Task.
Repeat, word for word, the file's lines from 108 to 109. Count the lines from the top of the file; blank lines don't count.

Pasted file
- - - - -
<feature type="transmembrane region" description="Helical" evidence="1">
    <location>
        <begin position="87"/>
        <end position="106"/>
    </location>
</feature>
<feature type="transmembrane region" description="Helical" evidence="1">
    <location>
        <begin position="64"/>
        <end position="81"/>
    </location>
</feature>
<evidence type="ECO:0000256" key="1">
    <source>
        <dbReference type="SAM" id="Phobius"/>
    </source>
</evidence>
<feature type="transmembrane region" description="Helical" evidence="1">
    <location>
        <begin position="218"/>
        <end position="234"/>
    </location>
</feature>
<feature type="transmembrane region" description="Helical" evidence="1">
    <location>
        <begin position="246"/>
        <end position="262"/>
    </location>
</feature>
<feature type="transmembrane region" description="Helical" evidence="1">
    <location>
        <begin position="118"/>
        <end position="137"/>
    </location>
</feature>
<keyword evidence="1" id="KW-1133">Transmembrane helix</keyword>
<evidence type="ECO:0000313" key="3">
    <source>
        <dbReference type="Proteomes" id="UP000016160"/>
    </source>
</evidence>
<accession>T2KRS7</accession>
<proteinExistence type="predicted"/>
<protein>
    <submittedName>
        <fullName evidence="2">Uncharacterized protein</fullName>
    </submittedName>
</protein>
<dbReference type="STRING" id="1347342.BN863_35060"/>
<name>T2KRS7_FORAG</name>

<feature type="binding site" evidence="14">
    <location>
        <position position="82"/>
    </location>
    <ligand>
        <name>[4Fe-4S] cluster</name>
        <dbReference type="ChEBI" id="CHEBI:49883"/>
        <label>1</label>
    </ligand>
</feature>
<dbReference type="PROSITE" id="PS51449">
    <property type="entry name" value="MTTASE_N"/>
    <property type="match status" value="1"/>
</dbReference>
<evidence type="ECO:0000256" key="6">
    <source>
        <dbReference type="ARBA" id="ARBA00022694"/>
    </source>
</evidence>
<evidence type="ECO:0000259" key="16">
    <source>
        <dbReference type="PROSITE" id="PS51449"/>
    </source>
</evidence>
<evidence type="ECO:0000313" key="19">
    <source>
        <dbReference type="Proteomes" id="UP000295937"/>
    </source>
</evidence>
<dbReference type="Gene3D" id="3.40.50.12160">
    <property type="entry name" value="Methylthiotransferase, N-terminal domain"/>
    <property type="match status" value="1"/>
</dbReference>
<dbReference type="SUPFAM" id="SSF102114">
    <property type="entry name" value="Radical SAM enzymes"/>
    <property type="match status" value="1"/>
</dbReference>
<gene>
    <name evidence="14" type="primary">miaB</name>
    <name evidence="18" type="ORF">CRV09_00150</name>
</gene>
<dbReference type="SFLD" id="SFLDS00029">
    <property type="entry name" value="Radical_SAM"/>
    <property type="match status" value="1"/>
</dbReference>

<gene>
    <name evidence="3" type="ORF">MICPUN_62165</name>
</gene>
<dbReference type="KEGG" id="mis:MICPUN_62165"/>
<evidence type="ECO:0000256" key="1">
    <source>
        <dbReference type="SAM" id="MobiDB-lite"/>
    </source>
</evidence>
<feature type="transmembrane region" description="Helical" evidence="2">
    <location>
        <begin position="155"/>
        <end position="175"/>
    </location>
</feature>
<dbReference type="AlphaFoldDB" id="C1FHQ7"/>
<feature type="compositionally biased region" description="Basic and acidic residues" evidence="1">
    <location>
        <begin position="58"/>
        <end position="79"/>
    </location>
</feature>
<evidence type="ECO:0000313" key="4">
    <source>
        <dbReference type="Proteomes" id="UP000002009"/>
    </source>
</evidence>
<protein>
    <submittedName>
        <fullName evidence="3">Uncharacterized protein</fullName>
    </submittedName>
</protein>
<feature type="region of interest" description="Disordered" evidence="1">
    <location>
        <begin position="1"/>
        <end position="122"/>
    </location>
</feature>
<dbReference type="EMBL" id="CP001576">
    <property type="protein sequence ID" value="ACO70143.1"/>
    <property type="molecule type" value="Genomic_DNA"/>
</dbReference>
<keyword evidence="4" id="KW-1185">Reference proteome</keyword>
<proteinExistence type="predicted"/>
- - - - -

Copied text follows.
        <end position="175"/>
    </location>